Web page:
For children with speech and language difficulties, attending regular Library Storytimes can be frustrating and overwhelming.

The pacing of the programs can be too fast for these kids and sometimes the children and their caregivers can feel uncomfortable in a large group when the child’s development is not typical. So to accommodate these children’s learning needs, a Vancouver Public Library children’s librarian and Vancouver Coastal Health speech language pathologist came together to create a unique program, Language Fun Storytime, for children who have speech and language difficulties regardless of any other diagnoses.

LFST participants are referred by their SLP, and the groups are kept small, typically with around 8-10 kids. Each week for 8-10 weeks, we explore one story three ways – as a picture book read-aloud, as a felt story, and with realia. The sessions are supportive and interactive, with every child encouraged to participate to the best of their individual abilities.

Each LFST kit contains a picture book, multiple smaller copies of the same book for participants to take home, handouts for families with extension activities, a felt story, puppets or toys, and usually a stamp.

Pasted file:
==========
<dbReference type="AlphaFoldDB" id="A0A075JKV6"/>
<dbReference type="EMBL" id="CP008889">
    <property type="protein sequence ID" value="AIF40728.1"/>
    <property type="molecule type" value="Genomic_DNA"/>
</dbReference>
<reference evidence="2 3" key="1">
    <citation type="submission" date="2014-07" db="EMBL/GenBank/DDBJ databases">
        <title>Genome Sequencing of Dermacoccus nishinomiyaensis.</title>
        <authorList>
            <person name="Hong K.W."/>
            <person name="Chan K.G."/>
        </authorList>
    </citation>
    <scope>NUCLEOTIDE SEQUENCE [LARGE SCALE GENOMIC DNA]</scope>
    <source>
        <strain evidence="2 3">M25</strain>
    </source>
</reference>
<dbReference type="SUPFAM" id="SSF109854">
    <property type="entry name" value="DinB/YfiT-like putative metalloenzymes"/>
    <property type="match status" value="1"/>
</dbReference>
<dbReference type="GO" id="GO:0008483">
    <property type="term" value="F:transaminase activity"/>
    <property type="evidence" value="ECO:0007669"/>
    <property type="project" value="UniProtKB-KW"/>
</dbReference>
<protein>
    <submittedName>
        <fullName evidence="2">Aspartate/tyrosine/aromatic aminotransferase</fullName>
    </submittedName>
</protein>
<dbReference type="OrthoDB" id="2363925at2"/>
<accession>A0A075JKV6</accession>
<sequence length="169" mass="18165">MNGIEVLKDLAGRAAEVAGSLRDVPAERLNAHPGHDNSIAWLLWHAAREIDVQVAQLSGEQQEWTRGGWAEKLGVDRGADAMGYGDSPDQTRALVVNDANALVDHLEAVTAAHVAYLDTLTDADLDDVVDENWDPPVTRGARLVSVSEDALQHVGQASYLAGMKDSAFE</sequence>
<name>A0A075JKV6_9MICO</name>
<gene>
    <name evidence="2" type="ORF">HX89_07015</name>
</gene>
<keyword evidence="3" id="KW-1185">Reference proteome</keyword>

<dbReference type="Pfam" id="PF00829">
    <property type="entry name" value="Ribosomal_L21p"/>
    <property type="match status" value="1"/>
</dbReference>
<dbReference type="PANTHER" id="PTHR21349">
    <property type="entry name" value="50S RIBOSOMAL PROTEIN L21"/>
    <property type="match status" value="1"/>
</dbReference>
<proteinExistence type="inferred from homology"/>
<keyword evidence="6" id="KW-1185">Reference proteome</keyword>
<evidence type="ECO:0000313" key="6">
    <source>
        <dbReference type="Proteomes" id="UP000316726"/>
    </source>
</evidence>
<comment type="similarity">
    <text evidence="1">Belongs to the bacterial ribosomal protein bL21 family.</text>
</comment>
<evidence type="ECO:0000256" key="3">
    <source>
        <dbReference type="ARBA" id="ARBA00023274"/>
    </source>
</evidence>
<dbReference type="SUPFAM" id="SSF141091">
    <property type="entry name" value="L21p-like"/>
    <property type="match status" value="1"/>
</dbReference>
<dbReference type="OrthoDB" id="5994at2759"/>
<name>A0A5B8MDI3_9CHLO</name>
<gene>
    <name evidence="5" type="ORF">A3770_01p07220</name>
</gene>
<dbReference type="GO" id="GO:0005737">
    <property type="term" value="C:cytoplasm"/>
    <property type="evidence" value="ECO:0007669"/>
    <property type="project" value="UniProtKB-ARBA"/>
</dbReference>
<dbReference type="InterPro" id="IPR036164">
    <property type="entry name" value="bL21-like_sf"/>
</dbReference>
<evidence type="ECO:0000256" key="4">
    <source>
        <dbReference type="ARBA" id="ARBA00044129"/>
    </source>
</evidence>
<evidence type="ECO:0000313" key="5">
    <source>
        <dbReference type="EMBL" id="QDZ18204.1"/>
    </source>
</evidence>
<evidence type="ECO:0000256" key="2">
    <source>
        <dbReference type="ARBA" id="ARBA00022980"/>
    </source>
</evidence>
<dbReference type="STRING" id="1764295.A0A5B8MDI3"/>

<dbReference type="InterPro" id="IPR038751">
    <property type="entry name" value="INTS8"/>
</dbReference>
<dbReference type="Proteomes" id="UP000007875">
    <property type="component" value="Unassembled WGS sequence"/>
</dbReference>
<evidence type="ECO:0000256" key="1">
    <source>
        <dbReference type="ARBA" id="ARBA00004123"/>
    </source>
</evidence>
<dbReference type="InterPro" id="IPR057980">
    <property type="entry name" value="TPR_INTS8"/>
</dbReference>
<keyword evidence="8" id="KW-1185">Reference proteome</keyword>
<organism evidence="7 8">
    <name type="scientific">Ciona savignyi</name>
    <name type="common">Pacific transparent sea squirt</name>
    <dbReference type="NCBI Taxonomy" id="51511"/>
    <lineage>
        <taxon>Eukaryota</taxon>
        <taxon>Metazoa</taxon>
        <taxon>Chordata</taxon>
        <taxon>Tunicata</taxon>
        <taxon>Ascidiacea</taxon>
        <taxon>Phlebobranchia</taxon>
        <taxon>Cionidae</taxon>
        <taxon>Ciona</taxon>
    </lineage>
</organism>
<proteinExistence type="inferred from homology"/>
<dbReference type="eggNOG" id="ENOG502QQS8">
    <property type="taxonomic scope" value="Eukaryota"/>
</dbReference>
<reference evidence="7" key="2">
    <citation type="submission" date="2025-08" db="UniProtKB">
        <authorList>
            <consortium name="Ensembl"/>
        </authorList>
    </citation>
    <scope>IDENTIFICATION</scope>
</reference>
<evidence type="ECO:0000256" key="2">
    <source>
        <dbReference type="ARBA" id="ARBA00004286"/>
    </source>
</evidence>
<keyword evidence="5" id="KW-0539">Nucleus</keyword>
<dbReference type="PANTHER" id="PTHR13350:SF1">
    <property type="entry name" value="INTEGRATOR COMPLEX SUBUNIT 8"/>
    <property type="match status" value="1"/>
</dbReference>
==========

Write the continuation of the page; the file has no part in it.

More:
kitEvery week participants are sent home with a copy of the week’s book, which they exchange the following week for the next story, allowing families to practice what they learn at LFST.

We start the program with a simple hello song, (Hello, friends!), which gives us a chance to practice everyone’s names, and helps the group connect. We then sing Roly Poly, as it’s fun, repetitive, and introduces great vocabulary.

Then it’s time to explore the week’s story.

We first read the story together, much as we would in a traditional story time. With LFST, it’s particularly important to be mindful of your speed when reading aloud, as the children benefit from a much slower pace.